Although he was a man of demonic energy, with a kind of rough and unreflective integrity about him, Ford was very far from being the simple man of American folklore. Indeed, the words paradox and irony—not to mention inconsistency—are likely to recur in any discussion of Ford’s life and work. He was a man able to look both forward and backward, often exhibiting both traits at the same time. Such a fusion of futurism and nostalgia was characteristic of many Americans who came of age during the Progressive era; one can find a similar pattern in such different men as Frank Lloyd Wright, Woodrow Wilson, John Dewey, and Charles Ives. Ford was merely the most extreme example of such split-mindedness. Although he had the prejudices of an agrarian populist, complete with anti-Semitism and hostility to bankers, Ford was one of the most powerful of American industrialists, pioneering not only the assembly line but also something called “human engineering”—an intrusive and coercive form of labor control. He repeatedly affirmed the solid and middle-American moral teaching of the McGuffey Readers but also kept a mistress directly under his wife’s nose and delighted in the cruel and repeated public abasement of his son and heir apparent, Edsel. He is famous for his injunctions about the uselessness of history but was obsessed with his own history, and, as Lacey shows, he loved to tinker with machinery. Ford hated farming but, in the best Jeffersonian fashion, idealized the virtues of country life; indeed, he spoke of his greatest achievement, the universally affordable Model T, as a means by which a man could “enjoy with his family the blessing of hours of pleasure in God’s great open spaces.”

Here is where the ironies of Henry Ford begin to extend beyond personal idiosyncracy and begin to take on cultural significance. Ford was the most powerful force behind the automobilization of America, yet he had no intimation of the effects of this technology on “God’s great open spaces.” Once he had become wildly successful and unimaginably wealthy. Ford plunged into what became the overriding passion of his later life: historical restoration. The irony in this development could hardly have been greater. It was as if Ford were trying to compensate for the forces he had unleashed, trying to preserve, in such projects as Greenfield Village, “the slow-paced, candlelit America,” which writes Lacey, “he, more than anyone, did so much to destroy.” Yet there is little evidence that Ford had anything like compensation in mind.

As Lacey’s account of Ford suggests, the entrepreneur is not always able to sustain his efforts effectively. For, the same single-mindedness that fires his creative imagination can as easily blind him to realities. Henry Ford is a case in point. Although his determination to provide “a motor car for the great multitude” was fabulously successful, that success was shorter-lived than is commonly realized. Sales of the Model T slipped steadily during the prosperous mid-1920’s, as the Tin Lizzie became old hat and the public flocked instead to buy the more graceful and fashionable Chevrolets, manufactured at Alfred P. Sloan’s General Motors (and marketed on the installment plan). Hardheaded Henry Ford could not believe that public dissatisfaction with his pet invention was responsible for the declining sales figures. He refused to listen to the sound advice of his son Edsel, that the Model T had to be replaced. Such obstinacy is not unusual among entrepreneurial pioneers, and it had unfortunate results. Thanks to Henry’s insistence upon running the company with the same personal oversight that he had exercised in the beginning, by 1930 the Ford Motor Company lost its primacy in the industry to CM.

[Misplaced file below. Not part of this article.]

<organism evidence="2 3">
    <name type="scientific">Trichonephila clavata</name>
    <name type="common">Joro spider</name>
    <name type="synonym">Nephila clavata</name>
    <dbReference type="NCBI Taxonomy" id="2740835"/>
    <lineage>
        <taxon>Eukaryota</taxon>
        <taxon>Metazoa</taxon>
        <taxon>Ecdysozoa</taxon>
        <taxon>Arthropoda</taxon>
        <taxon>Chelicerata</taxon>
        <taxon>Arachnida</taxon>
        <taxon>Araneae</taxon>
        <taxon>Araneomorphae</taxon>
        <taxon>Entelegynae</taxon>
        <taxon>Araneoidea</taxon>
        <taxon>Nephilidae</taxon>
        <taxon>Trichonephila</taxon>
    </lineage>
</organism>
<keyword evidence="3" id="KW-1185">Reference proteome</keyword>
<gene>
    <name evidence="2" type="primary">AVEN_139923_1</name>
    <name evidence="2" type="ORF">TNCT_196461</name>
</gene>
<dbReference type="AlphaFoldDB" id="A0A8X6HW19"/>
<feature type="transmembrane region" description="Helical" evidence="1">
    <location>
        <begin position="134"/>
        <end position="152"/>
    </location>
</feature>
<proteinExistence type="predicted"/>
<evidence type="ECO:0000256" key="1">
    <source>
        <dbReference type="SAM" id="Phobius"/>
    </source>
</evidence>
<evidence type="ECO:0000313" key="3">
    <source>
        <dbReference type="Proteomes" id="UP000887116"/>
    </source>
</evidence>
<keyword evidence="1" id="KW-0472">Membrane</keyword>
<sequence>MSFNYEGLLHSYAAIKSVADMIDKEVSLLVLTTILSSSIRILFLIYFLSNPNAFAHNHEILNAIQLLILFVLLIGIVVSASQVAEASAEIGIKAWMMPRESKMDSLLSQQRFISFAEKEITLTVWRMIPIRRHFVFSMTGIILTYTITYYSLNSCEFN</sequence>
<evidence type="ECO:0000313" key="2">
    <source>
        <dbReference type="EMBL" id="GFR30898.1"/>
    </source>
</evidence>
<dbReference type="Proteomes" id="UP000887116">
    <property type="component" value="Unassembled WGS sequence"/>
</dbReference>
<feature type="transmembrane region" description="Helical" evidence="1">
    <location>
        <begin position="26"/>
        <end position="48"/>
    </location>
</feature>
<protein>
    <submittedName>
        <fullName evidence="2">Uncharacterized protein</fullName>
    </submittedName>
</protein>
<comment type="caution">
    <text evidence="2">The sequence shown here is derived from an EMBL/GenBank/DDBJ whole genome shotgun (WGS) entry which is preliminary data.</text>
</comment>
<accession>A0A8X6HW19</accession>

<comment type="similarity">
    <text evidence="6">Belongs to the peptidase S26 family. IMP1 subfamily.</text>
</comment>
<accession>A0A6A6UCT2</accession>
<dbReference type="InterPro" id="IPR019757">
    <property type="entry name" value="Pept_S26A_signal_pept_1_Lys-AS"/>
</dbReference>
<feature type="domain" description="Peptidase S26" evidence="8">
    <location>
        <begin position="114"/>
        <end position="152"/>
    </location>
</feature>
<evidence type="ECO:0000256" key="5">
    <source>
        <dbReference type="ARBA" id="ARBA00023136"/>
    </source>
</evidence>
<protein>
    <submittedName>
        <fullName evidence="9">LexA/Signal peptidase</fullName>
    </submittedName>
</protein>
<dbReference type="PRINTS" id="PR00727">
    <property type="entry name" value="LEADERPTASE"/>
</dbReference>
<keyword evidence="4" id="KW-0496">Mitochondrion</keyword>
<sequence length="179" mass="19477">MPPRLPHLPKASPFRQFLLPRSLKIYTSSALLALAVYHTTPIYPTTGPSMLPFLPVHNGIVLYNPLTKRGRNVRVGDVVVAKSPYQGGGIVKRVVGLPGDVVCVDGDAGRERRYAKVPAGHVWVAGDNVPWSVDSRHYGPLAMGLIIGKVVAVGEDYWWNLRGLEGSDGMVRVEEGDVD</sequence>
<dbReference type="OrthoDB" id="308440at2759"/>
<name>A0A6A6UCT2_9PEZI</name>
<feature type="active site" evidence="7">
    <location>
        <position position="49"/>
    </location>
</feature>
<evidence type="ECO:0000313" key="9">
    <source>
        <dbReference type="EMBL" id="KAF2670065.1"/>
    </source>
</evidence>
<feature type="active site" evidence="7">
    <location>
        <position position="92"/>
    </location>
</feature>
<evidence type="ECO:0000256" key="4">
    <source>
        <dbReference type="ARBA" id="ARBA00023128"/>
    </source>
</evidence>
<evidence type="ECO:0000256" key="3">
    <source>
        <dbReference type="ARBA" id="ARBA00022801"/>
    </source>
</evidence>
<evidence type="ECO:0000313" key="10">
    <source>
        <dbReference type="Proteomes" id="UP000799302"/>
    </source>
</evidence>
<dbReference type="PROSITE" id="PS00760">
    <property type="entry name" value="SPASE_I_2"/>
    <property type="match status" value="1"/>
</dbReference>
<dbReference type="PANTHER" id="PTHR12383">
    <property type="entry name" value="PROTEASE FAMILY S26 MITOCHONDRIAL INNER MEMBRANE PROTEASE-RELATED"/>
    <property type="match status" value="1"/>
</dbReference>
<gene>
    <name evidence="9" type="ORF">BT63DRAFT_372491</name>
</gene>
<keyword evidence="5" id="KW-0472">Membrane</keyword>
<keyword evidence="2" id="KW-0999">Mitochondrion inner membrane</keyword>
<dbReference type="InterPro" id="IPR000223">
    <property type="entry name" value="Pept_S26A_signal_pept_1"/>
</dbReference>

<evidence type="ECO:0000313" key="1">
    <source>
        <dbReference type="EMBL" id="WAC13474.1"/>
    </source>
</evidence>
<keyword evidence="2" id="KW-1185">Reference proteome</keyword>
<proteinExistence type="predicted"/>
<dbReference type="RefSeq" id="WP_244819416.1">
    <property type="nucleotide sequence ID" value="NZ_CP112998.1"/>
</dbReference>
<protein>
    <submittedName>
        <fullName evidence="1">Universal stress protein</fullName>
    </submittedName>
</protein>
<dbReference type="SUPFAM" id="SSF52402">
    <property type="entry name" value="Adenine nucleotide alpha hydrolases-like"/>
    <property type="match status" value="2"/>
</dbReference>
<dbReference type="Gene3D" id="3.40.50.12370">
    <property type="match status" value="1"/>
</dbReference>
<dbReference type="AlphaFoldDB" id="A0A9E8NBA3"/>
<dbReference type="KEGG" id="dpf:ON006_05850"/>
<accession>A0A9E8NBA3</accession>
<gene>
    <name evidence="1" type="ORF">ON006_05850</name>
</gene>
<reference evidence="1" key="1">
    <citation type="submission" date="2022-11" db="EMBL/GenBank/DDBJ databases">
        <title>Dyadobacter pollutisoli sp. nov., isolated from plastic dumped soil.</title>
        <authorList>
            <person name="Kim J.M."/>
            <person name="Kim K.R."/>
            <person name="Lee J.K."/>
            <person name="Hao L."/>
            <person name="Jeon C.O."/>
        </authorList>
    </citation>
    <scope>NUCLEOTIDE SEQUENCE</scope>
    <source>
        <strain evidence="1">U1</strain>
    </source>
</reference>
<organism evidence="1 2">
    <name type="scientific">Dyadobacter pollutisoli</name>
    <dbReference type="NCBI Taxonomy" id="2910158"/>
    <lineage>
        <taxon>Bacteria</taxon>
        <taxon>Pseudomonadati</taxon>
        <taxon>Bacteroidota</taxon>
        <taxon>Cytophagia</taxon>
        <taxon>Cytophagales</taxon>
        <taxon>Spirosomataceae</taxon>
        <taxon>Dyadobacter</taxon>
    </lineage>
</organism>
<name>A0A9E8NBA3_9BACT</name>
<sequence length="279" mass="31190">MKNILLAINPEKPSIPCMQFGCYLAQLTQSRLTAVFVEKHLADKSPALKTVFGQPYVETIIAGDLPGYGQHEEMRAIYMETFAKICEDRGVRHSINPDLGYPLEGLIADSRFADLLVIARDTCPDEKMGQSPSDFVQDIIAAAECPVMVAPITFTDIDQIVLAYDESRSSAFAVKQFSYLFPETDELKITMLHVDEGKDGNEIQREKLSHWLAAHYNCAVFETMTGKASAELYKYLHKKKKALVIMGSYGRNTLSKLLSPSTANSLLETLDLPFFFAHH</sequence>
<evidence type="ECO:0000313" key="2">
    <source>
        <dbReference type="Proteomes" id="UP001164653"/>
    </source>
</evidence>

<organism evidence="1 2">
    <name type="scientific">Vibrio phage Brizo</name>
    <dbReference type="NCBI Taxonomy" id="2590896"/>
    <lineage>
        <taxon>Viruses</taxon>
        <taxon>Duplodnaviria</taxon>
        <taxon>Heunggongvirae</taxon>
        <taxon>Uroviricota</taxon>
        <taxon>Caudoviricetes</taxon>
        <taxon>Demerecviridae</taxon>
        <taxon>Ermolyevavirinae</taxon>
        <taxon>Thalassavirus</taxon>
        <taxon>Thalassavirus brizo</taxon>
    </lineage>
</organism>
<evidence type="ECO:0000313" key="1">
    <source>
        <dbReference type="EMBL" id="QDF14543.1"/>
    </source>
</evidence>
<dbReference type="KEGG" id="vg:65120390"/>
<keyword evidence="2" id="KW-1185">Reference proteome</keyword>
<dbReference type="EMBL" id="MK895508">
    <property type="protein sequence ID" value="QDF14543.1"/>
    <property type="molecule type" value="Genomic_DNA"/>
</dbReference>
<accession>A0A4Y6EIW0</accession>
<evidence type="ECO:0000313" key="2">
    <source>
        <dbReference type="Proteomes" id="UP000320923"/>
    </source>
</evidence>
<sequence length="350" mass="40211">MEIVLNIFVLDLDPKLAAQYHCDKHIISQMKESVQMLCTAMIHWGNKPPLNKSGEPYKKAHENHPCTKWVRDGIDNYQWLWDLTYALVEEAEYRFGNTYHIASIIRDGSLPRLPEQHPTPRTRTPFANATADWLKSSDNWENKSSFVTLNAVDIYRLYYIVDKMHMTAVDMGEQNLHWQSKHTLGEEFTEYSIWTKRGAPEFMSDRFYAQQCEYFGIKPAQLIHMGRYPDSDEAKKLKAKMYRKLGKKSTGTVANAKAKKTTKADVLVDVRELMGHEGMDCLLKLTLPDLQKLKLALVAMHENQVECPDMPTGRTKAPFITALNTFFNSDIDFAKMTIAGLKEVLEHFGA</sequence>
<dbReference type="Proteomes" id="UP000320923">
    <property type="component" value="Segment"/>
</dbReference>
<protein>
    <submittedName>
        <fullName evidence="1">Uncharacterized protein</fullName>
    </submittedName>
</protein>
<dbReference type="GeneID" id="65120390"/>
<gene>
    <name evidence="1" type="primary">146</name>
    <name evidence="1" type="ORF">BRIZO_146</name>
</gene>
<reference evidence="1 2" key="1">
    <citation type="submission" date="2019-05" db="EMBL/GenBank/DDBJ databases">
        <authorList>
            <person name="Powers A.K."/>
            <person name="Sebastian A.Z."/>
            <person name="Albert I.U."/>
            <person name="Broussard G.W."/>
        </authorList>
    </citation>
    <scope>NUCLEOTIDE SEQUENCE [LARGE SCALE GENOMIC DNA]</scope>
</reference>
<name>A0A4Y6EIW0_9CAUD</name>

The Ford family’s personal control, then, would have much to do with their company’s erratic performance over the years. General Motors, on the other hand, had devised a modern management structure—a bureaucracy based upon systematic research, rational planning, and a well-defined chain of command—which left the chaotic, haphazard, and individualistic management style of Ford floundering in its wake. Only as Ford Motor Company began adopting similar methods—not wholly implemented until the retirement of Henry Ford II and the installment of Philip Caldwell as the first non-Ford-family chairman—was it able to keep pace.

So much, then, for the staying power of some entrepreneurs. For better or worse, their characters and contributions have not, in the final analysis, determined the fate of modern business. It was not in Henry Ford’s fragmented and solitary life, as he shuttled daily between his gargantuan Rouge River plant and his evermounting collections of antiquities, that the future lay. Instead, it lay behind the walls of General Motors’ offices on Grand Boulevard, the world’s largest office building in its day, where CM devised and perfected the methods of modern management. Yet, our understanding of what goes on behind such walls, and particularly in the hearts and minds of those who labor within them, still languishes in obscurity.


[Ford: The Men and the Machine, by Robert Lacey (Boston: Little, Brown) $24.95]